GQRX is a quick way to use RTL-SDR receivers on Linux:
adduser $(whoami) plugdev apt install gqrx-sdr rtl-sdr
You can also download the latest release of GQRX directly.
Example RTL-SDR usage
Test RTL2832 PLL Frequency range
Output should be like:
Found 1 device(s): 0: ezcap USB 2.0 DVB-T/DAB/FM dongle Using device 0: ezcap USB 2.0 DVB-T/DAB/FM dongle Found Elonics E4000 tuner Supported gain values (18): -1.0 1.5 4.0 6.5 9.0 11.5 14.0 16.5 19.0 21.5 24.0 29.0 34.0 42.0 43.0 45.0 47.0 49.0 Benchmarking E4000 PLL... E4K PLL not locked for 53000000 Hz! E4K PLL not locked for 2217000000 Hz! E4K PLL not locked for 1109000000 Hz! E4K PLL not locked for 1248000000 Hz! E4K range: 54 to 2216 MHz E4K L-band gap: 1109 to 1248 MHz
Record RTL-2832 SDR passband to disk for future playback/processing
Note, this is the entire passband ~ 2 MHz bandwidth, not just the demodulated audio. Example command:
rtl_sdr /tmp/cap.bin -s 1.8e6 -f 90.1e6
Press Ctrl+C to stop recording after several seconds so that your hard drive doesn’t fill up.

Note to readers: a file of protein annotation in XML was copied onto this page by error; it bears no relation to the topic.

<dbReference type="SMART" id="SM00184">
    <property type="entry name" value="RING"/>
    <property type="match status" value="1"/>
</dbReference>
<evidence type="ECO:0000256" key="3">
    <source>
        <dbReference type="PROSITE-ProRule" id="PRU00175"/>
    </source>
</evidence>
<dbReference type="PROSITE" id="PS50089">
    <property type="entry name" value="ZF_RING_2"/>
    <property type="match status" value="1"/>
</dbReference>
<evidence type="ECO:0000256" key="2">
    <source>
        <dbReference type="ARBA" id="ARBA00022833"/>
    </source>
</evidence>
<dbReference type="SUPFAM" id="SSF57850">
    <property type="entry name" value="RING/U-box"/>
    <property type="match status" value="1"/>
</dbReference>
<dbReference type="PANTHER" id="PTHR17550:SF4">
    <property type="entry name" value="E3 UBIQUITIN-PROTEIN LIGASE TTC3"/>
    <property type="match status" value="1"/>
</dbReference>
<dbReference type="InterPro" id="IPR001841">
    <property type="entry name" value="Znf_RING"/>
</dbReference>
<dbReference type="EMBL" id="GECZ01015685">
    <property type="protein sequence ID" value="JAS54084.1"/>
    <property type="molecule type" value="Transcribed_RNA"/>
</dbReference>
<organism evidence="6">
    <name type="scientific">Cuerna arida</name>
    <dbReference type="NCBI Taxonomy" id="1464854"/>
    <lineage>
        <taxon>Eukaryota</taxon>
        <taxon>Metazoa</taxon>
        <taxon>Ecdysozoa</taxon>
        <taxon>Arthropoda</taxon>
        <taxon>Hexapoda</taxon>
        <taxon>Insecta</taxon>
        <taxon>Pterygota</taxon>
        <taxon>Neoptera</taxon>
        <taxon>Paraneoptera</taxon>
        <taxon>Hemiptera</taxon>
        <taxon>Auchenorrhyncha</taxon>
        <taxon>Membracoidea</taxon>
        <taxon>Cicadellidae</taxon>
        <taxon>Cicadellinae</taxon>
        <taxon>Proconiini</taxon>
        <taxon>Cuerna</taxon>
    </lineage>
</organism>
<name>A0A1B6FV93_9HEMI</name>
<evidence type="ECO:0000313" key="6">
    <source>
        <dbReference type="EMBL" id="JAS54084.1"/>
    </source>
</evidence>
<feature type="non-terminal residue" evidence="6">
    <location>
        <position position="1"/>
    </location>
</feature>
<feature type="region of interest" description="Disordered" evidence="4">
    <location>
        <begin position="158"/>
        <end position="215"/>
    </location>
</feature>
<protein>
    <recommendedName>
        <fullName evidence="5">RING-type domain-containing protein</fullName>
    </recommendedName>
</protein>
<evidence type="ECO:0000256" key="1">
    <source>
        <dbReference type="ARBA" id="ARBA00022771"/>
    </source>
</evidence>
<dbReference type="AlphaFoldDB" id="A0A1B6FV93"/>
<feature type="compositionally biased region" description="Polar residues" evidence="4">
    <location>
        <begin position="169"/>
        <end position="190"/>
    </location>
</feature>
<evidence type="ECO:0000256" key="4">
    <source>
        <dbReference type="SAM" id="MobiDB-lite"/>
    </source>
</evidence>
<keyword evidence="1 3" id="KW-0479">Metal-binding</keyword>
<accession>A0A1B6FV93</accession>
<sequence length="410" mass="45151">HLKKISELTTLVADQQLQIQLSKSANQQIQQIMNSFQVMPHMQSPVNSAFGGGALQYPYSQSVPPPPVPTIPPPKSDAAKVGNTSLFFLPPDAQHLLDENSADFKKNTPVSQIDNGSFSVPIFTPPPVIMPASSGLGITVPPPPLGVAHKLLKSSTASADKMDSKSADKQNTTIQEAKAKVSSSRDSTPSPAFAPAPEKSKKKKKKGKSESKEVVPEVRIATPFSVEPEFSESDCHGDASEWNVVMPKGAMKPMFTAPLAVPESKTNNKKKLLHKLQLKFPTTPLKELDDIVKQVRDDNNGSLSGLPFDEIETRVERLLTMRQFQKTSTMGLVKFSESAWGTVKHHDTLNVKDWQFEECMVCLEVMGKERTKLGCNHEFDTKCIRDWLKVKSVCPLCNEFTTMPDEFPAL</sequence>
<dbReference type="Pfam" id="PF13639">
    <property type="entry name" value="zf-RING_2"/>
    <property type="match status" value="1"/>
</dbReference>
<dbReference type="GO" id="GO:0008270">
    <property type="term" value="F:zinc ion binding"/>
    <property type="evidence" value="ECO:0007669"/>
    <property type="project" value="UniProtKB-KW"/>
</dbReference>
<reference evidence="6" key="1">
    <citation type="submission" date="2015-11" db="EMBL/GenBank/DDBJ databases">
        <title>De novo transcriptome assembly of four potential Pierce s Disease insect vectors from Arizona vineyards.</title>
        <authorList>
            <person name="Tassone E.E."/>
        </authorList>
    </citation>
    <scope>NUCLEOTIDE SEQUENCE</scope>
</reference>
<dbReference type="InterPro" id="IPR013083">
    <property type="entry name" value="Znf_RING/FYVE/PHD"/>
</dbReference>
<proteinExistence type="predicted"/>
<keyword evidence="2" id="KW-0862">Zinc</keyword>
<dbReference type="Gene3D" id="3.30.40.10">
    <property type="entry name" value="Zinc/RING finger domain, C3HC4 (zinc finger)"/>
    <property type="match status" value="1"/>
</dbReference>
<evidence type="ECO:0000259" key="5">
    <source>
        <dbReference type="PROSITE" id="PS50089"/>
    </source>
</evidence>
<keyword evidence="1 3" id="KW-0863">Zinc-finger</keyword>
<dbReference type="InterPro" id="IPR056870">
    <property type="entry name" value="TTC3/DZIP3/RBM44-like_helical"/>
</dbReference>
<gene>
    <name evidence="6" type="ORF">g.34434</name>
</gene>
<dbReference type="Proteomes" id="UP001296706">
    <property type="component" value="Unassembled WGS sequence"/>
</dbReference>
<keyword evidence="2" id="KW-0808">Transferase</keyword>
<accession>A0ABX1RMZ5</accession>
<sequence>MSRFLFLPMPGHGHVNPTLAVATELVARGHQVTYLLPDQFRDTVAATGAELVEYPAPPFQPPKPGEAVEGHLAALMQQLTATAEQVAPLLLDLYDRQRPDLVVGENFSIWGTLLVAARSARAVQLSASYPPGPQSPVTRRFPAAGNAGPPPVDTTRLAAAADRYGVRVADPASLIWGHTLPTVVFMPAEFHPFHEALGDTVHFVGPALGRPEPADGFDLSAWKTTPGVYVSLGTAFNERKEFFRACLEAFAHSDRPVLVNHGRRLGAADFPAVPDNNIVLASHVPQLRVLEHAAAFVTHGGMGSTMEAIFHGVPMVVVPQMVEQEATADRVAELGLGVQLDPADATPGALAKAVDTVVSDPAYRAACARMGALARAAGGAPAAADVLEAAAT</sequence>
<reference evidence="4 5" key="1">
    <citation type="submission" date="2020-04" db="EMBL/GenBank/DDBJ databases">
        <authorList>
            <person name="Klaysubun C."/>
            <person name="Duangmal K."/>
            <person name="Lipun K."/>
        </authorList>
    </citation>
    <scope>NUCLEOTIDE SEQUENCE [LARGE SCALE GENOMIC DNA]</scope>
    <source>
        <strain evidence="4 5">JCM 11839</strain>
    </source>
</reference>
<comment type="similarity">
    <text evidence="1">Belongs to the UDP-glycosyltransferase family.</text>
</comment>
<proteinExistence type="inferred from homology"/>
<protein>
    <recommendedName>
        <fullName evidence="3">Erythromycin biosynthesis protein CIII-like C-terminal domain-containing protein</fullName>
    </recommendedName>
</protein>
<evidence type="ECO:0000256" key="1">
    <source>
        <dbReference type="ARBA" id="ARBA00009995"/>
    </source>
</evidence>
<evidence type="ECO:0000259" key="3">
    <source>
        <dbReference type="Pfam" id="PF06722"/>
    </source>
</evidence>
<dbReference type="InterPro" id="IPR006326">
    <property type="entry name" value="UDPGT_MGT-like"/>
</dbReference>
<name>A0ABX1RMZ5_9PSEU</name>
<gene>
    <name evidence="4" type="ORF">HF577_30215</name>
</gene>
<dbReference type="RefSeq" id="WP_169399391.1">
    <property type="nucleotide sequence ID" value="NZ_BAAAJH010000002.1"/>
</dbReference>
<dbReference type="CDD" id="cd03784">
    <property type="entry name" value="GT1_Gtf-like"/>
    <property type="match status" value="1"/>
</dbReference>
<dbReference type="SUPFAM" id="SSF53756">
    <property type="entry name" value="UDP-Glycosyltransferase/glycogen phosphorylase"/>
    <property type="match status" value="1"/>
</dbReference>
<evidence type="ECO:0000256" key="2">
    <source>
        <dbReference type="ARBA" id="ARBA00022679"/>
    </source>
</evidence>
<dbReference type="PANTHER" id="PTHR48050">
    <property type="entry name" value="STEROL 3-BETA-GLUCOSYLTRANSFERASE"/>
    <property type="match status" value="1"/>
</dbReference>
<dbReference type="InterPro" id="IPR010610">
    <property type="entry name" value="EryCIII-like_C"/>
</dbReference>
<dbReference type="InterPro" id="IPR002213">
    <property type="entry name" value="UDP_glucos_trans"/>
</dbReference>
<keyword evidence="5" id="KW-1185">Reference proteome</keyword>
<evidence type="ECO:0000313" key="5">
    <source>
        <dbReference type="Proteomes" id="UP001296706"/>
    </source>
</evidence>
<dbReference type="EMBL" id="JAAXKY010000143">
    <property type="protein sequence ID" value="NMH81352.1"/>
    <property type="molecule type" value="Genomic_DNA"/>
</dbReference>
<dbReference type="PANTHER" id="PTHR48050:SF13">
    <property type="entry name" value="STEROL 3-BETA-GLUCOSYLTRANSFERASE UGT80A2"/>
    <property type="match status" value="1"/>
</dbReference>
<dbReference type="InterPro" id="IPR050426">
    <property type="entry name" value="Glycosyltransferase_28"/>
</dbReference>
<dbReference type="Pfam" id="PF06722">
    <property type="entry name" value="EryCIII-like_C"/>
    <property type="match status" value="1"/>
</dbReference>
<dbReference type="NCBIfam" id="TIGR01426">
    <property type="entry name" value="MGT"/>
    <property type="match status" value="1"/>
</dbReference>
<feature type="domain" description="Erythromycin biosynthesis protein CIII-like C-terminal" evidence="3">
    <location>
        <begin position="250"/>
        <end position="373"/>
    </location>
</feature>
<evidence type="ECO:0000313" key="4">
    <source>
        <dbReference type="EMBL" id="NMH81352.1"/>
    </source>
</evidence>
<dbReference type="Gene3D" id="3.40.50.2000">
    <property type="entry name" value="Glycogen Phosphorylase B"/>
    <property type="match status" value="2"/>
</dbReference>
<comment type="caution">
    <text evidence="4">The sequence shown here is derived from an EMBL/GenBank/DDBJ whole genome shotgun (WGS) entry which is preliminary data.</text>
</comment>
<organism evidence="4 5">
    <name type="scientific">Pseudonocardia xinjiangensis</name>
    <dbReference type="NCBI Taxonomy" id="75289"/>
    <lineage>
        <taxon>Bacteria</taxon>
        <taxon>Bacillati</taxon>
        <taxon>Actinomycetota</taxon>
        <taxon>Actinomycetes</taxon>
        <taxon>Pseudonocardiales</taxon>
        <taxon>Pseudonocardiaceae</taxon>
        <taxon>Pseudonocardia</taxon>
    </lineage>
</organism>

You can read the
cap.bin file in MATLAB, Python or GNU Radio.
Non-GQRX easy ways to use RTL-SDR
There are many more ways to use RTL-SDR on an embedded system or laptop, here are some of the more popular ways.
MATLAB has RTL-SDR support with several examples and a free eBook. Matlab also supports USRP and PLUTO SDR hardware among others.
Python has numerous methods to access RTL-SDR hardware
GNU Radio (perhaps start with GNU Radio Companion graphical SDR IDE)
apt install gnuradio
pyrtlsdr module which is a pure Python wrapper for
librtlsdrand less bulky than GNU Radio.